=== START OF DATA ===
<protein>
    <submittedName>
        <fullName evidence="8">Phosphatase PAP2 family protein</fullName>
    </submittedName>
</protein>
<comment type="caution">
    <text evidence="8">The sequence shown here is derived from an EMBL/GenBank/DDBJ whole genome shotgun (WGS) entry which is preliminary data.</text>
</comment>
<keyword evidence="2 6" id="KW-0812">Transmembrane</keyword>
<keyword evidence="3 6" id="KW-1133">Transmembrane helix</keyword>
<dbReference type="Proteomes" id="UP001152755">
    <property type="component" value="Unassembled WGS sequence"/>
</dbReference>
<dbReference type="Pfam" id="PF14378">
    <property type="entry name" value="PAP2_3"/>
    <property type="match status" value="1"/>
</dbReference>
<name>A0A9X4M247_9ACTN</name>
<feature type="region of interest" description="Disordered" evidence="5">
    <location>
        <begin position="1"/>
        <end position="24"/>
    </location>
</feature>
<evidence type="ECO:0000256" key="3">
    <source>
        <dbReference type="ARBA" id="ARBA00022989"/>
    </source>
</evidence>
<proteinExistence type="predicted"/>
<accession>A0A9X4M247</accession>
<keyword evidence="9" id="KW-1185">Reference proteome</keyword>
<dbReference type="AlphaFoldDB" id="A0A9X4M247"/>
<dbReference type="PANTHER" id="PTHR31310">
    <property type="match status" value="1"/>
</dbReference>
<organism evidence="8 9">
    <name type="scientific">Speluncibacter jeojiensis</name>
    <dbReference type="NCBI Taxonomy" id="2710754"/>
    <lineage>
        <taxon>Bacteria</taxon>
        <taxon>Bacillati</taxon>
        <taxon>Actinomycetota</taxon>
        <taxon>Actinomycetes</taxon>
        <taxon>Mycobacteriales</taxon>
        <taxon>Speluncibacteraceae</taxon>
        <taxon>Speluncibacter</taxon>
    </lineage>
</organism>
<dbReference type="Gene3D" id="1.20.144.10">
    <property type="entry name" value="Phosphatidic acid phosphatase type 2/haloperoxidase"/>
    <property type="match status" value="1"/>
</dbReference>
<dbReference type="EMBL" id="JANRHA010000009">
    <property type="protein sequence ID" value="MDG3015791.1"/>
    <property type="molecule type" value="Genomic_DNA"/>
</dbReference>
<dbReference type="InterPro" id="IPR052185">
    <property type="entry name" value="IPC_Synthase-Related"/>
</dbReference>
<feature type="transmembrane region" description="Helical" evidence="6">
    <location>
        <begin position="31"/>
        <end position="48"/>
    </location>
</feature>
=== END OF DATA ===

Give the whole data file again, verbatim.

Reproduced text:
<protein>
    <submittedName>
        <fullName evidence="8">Phosphatase PAP2 family protein</fullName>
    </submittedName>
</protein>
<comment type="caution">
    <text evidence="8">The sequence shown here is derived from an EMBL/GenBank/DDBJ whole genome shotgun (WGS) entry which is preliminary data.</text>
</comment>
<keyword evidence="2 6" id="KW-0812">Transmembrane</keyword>
<keyword evidence="3 6" id="KW-1133">Transmembrane helix</keyword>
<dbReference type="Proteomes" id="UP001152755">
    <property type="component" value="Unassembled WGS sequence"/>
</dbReference>
<dbReference type="Pfam" id="PF14378">
    <property type="entry name" value="PAP2_3"/>
    <property type="match status" value="1"/>
</dbReference>
<name>A0A9X4M247_9ACTN</name>
<feature type="region of interest" description="Disordered" evidence="5">
    <location>
        <begin position="1"/>
        <end position="24"/>
    </location>
</feature>
<evidence type="ECO:0000256" key="3">
    <source>
        <dbReference type="ARBA" id="ARBA00022989"/>
    </source>
</evidence>
<proteinExistence type="predicted"/>
<accession>A0A9X4M247</accession>
<keyword evidence="9" id="KW-1185">Reference proteome</keyword>
<dbReference type="AlphaFoldDB" id="A0A9X4M247"/>
<dbReference type="PANTHER" id="PTHR31310">
    <property type="match status" value="1"/>
</dbReference>
<organism evidence="8 9">
    <name type="scientific">Speluncibacter jeojiensis</name>
    <dbReference type="NCBI Taxonomy" id="2710754"/>
    <lineage>
        <taxon>Bacteria</taxon>
        <taxon>Bacillati</taxon>
        <taxon>Actinomycetota</taxon>
        <taxon>Actinomycetes</taxon>
        <taxon>Mycobacteriales</taxon>
        <taxon>Speluncibacteraceae</taxon>
        <taxon>Speluncibacter</taxon>
    </lineage>
</organism>
<dbReference type="Gene3D" id="1.20.144.10">
    <property type="entry name" value="Phosphatidic acid phosphatase type 2/haloperoxidase"/>
    <property type="match status" value="1"/>
</dbReference>
<dbReference type="EMBL" id="JANRHA010000009">
    <property type="protein sequence ID" value="MDG3015791.1"/>
    <property type="molecule type" value="Genomic_DNA"/>
</dbReference>
<dbReference type="InterPro" id="IPR052185">
    <property type="entry name" value="IPC_Synthase-Related"/>
</dbReference>
<feature type="transmembrane region" description="Helical" evidence="6">
    <location>
        <begin position="31"/>
        <end position="48"/>
    </location>
</feature>